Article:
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Friday, 23 January 2009

WESTERN ICONS - THE DUKE


'Get off your horse and drink your milk.' My father always used to say that to me in his best John Wayne voice.I think it's a paraphrase from The Cowboys.

There are a great many actors who I think were better than John Wayne but I can think of only a few that I love without reservation - Clint Eastwood, Humphrey Bogart, James Stewert and John Wayne.

As a man Wayne was often vilified for his politics but as an actor he was America, or specifically frontier America.

Some of his performance were clunky but think of all the seamless classics he's been a part of, most of them as the lead.

RED RIVER, THE SEARCHERS, THE QUIET MAN, THE SHOOTIST, TRUE GRIT, FORT APACHE, SHE WORE A YELLOW RIBBON, RIO BRAVO, RIO GRANDE, HONDO, SANDS OF IWO JIMA, SON'S OF KATIE ELDER, STAGECOACH - the list could go on and on......the thing with Wayne is that even his lesser movies are watchable.

Wayne was also the first singing cowboy - he may have been dubbed but he made several B movies as a signing cowboy. The hilarious video below shows him as Singing Sandy.
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The Searchers is for many people, myself included, the best western ever. And even doubters would have to admit WAYNE's performance as the racist Ethan Edwards is a wonderful highly nuanced piece of acting. He should have got the Oscar for this and this oversight was probably the reason Wayne eventually got the award for True Grit.

True Grit is a great movie but hardly the classic The Searchers is - Red River also contains a similarly brilliant performance as does Wayne's part in the feel good classic, The Quiet Man.

Perhaps the only other western actor that comes close is Clint Eastwood.

So next time there's a John Wayne movie playing settle back and watch a true American icon at work.

Now - 'Get off your horse and drink your milk.'

This Post is Dedicated to The Duke - loved by generations.

11 comments:

NAVAL LANGA said...

I liked the performances by Richard Berton and Clint Eastwood, especially when they were together in 'Where Eagles Dare'. That picture is still in my memory, along with the unforgettable Cleopatra.

Naval Langa
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ARCHAVIST said...

Ahh Richard Burton, a Welshman like myself sir.

Barrie said...

We love the same cowboys. :)

Anonymous said...

The Searchers is excellent indeed. I think it would be in the top five all time greats.
Lisa

Joanne Walpole said...

It's funny because I wouldn't even mention John Wayne as being one of my favourite actors and yet several of his films are my favourites and my western collection is dominated by them. FYI (tee hee, private joke) my favs are The Cowboys, Sons of Katie Elder, Eldorado, Cahill, Red River, Big Jake, Rio Bravo and True Grit in no particular order. I've probably missed some but that's the thing about JW films, you don't realise you like them until you sit down on a rainy Sunday afternoon and 'have' to watch one 'because it's on'. I'm told I write my westerns like old JW films so I suppose that's a sub-conscious compliment to him.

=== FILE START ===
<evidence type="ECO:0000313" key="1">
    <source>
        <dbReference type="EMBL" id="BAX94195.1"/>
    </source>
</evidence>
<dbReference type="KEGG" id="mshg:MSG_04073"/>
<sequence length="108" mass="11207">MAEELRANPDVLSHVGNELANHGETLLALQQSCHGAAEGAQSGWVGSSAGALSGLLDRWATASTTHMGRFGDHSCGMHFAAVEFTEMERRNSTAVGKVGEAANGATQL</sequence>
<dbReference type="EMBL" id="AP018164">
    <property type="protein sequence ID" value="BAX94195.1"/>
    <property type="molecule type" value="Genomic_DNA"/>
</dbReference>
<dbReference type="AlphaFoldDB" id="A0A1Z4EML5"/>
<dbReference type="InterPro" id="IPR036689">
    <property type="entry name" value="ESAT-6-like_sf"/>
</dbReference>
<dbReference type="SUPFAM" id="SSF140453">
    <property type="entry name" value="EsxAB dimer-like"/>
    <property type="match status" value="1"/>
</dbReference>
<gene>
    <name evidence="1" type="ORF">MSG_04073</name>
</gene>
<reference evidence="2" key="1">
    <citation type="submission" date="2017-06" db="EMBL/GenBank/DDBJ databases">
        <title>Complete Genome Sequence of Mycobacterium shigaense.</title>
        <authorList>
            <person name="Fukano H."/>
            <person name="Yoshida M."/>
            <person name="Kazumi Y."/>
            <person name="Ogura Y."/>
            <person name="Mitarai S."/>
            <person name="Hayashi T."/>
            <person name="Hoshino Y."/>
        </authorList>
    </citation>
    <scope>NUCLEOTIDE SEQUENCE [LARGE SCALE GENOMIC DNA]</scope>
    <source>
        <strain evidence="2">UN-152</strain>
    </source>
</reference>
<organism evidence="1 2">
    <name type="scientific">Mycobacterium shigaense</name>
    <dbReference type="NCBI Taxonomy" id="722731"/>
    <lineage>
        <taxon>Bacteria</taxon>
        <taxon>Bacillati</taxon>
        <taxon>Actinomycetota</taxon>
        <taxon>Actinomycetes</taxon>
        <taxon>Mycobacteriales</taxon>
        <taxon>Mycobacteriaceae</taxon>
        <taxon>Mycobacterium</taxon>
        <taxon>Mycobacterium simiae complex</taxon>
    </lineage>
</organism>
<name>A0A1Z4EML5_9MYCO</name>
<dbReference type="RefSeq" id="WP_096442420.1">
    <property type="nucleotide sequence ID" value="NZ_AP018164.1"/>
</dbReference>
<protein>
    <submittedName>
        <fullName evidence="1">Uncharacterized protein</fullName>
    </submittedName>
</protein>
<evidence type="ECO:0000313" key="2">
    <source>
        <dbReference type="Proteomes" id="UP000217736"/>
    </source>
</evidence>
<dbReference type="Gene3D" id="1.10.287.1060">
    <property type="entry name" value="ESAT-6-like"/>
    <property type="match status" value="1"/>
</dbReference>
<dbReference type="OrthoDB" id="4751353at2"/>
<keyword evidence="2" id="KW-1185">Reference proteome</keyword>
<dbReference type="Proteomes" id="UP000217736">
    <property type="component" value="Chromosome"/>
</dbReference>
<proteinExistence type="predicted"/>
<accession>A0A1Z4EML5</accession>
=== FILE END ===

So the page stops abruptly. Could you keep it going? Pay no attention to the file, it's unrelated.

Jo

Chap O'Keefe said...

Jo, Certainly in NZ it's difficult to build up any DVD western collection without finding it dominated by JW movies. I think it's another case of the lazy marketing people exploiting a selling "name", regardless of whether it's the name's best or worst. That said, some of the movies mentioned here are among my fav, too, though I wouldn't want any of my books to be seen as inspired by some of the terrible 1930s B-movies with their singing cowboys! The only time I've been conscious of being inspired by an actor was when I wrote A Gunfight Too Many (the BHW Hale is actually reprinting!). Sheriff Sam Hammond -- conscious of his years, sometimes wondering just why he'd become a lawman in the first place, contemplating retirement and complete with an impressive mustache -- is, of course, consciously modeled on Sam Elliott (free online excerpt at www.geocities.com/chapkeith/bhey)

Joanne Walpole said...

Chap - no, even I'd take offence at my writing being compared to a very early, singing B movie. LOL Still, horses for courses.

wiggle said...

I like those old 1930's B's.

Chap O'Keefe said...

Hope my B-movies comment didn't offend Wiggle or anyone else. It wasn't intended that way. They're fine as nostalgia, or unintentional humor, but not for promotion as great movies of all time, which is the way they're usually packaged. And I'd have to stand by my comment that they would be terrible as templates for fiction aimed at a twenty-first century audience.

ARCHAVIST said...

Chap I agree - can you imagine trying to have to write the scene where the grim faced gunfighter sits down and serenades his horse!

Barbara Martin said...

For western stars, you've named my favourites as well. I also liked Stagecoach, the 1939 version with John Wayne.

By the time John Wayne got his oscar for True Grit, he was comfortable in his western roles. He also rode his own Quarter Horses bred on his ranch in California.